Hugh Long
Biography: Hugh Long
from Scott's files

(Long: Hugh2, John1)


Maj. Hugh Long

fr. The History of Wyandot County Ohio
Leggett, Conaway & Co. (1884) - pg. 873


  MAJ. HUGH LONG, one of the oldest settlers of the township (Marseilles Township in Wyandot Co.), was born in West Liberty, Va., April 12, 1794. He is the son of John and Catharine (Fry) Long, natives of Pennsylvania. His great-grandmother, Nancy Howard, was kidnapped in London, England, brought to this country and sold for her passage. His grandfather Fry was a soldier in the Revolutionary war three years. His father was reared a farmer, and at the age of twenty-one, went to Pittsburgh and learned the tanner's trade, Gen. Wayne's army being then stationed there. He was married there and moved to St. Clairsville, Belmont County, Ohio, and became the father of ten children. He died in his sixty-fourth yer, and his wife in her seventy-fifth. Maj. Long, the subject of this sketch, attended the common schools of his time and enlisted in a Light Horse Cavalry Company in the war of 1812, but, with other volunteers, was not wanted, and was exempted from entering the service. He learned the tanner's trade of his father, and was engaged with him in the trade till twenty-five years of age. About that time he married Miss Catharine Trucks, four children resulting therefrom, two living - Mary and Matilda; the deceased are Catharine and Joseph. The mother of these died in 1832, aged twenty-four years. Mr. Long was married again the same year to Miss Sarah Hinkle, who by him became the mother of fourteen children, six surviving to the present time (1884) - Hugh H., John, Hiram, Orrin, Vincent and Hattie, wife of Lawson H. DeLander. Mr. Long came to Marion County, in 1832, settling in Marseilles, then Burlington; the Fitzgeralds, Youngs and Merrimans being the only families in the township; our subject now being the oldest and only surviving resident of those early days. He built his shop and began his trade as tanner in 1834, and continued in this occupation till 1876. He is the owner of thirty acres of land within the corporation and has been largely interested in building up the village. He has held every office in the township excest that of the Justice of the Peace, and that he refused. He obtained the title of "Major" through Charles Merriman. For his eighteen days' service in the war of 1812, he receives a pension of $8 per month; also received a title to 160 acres of land, which afterward sold for $140. He was formerly a Whig, but laterly a Republican. His wife died February 9, 1882, aged seventy-three; he is a member of the Methodist-Episcopal Church and highly esteemed in his old age.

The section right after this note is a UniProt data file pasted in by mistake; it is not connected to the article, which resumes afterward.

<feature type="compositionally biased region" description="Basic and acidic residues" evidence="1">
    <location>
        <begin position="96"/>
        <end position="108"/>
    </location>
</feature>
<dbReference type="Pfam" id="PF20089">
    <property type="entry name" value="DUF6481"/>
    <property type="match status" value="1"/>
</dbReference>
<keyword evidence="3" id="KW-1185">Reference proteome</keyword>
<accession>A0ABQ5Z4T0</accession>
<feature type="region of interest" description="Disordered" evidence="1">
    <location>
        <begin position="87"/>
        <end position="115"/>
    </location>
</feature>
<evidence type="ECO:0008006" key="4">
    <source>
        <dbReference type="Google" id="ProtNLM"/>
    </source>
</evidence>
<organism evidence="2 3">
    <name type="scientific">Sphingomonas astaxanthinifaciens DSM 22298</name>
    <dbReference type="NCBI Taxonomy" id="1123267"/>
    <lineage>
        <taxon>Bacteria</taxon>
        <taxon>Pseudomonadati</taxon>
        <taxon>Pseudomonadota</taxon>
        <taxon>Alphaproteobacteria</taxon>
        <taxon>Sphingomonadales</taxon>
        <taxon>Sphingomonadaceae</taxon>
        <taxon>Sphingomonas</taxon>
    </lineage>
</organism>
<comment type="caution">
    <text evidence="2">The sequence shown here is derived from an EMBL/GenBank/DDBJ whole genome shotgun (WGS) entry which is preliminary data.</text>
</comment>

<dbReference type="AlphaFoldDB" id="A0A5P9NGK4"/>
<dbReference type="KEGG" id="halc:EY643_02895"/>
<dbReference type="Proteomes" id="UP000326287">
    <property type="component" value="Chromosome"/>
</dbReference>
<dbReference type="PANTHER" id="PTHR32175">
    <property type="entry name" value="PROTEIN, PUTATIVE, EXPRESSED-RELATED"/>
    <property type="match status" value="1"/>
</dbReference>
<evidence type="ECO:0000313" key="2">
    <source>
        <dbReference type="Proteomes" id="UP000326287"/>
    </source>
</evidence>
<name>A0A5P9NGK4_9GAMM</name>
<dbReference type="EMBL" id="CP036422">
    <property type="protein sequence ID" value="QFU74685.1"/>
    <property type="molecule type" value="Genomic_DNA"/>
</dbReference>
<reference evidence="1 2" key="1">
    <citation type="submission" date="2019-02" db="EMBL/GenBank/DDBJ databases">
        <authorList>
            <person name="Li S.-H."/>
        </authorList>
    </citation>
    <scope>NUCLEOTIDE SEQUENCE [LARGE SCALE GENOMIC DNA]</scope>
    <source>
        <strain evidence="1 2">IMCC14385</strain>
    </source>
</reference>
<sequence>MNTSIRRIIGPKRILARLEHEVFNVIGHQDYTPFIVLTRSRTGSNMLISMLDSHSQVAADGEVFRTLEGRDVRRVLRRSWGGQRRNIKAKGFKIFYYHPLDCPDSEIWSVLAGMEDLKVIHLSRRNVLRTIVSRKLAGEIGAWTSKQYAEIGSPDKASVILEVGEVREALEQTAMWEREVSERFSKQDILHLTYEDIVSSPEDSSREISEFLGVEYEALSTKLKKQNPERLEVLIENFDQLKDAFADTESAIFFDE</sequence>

Notes: Hugh Long died 11 Feb 1884, the year the above book was published.

This article is probably mistaken in referring to Nancy Howard as Hugh's "great-grandmother". His "grandfather Fry" who served in the Revolutionary War was, according to Daughters of the American Revolution (DAR) records, Michael Fry, and he married Nancy Howard - so Nancy was actually Hugh's grandmother. According to Hugh's daughter Martha A. (Long) DeLauder, in a newspaper article about her induction into the DAR (newspaper named Daily Star, though I don't know the date or city - possibly Marion OH), Nancy Howard's original name was:

"Elizabeth Berry, who resided in London, England. When but fourteen years of age she was stolen from her parents and placed on board a vessel and brought to America, where she was sold for sum of money to a man named Samuel Howard in Philadelphia. Howard seemed pleased with the young girl's appearance and at once adopted her, making her a member of his family."

Mini-biographies of Hugh Long's grandson Port H. Henderson and great grandson Charles LeRoy Henderson are also in these Documents pages.

08 May 2001

Many thanks to Diane Downard for connecting Hugh Long to Michael Fry for me and sending a photocopy of the Daily Star article quoted above.